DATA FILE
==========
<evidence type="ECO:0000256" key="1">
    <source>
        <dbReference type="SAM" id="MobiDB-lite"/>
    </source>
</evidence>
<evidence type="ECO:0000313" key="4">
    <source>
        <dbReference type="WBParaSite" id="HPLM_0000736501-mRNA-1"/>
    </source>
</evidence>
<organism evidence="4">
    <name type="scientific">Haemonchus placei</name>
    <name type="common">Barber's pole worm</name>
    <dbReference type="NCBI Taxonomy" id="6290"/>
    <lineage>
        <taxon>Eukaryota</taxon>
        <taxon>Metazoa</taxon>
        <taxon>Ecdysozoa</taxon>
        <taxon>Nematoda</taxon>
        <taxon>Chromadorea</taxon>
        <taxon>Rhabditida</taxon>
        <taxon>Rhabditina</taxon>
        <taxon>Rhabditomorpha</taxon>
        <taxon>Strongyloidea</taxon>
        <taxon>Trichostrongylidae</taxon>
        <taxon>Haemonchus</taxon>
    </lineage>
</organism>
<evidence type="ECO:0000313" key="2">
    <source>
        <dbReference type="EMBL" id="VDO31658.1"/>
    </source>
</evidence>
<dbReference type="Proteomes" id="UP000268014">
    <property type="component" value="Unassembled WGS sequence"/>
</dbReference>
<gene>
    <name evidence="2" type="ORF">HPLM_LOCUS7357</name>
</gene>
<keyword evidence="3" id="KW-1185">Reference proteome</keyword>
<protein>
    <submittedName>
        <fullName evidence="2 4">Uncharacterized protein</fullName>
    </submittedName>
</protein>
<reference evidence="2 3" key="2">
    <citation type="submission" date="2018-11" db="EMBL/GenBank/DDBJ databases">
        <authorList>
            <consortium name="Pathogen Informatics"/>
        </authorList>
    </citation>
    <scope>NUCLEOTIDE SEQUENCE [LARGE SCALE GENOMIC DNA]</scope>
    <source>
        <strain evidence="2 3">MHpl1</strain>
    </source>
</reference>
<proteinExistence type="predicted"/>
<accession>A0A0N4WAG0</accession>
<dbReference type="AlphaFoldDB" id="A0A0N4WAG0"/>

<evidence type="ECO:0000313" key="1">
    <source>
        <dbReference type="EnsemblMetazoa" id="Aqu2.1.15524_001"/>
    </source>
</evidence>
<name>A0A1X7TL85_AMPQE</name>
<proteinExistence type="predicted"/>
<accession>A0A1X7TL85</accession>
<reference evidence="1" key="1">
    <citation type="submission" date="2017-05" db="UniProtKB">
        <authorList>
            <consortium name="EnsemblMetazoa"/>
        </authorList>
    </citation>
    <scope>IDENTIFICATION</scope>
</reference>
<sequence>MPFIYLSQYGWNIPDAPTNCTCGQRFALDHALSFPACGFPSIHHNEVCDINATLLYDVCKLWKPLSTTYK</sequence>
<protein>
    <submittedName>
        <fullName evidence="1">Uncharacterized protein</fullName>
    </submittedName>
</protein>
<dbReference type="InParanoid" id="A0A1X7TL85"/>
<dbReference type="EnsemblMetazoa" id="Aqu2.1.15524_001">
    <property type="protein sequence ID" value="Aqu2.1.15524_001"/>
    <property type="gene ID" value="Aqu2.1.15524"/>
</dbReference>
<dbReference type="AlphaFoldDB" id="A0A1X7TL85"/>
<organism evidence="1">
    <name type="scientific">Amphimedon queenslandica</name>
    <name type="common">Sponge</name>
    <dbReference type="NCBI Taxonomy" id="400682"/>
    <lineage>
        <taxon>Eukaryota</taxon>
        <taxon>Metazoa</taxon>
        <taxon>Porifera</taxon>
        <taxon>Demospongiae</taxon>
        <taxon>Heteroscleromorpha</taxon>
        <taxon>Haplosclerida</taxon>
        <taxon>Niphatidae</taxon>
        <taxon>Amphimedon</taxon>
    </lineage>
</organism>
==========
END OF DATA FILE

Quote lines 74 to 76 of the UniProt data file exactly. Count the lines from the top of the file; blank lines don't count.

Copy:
    <scope>IDENTIFICATION</scope>
</reference>
<sequence>MPFIYLSQYGWNIPDAPTNCTCGQRFALDHALSFPACGFPSIHHNEVCDINATLLYDVCKLWKPLSTTYK</sequence>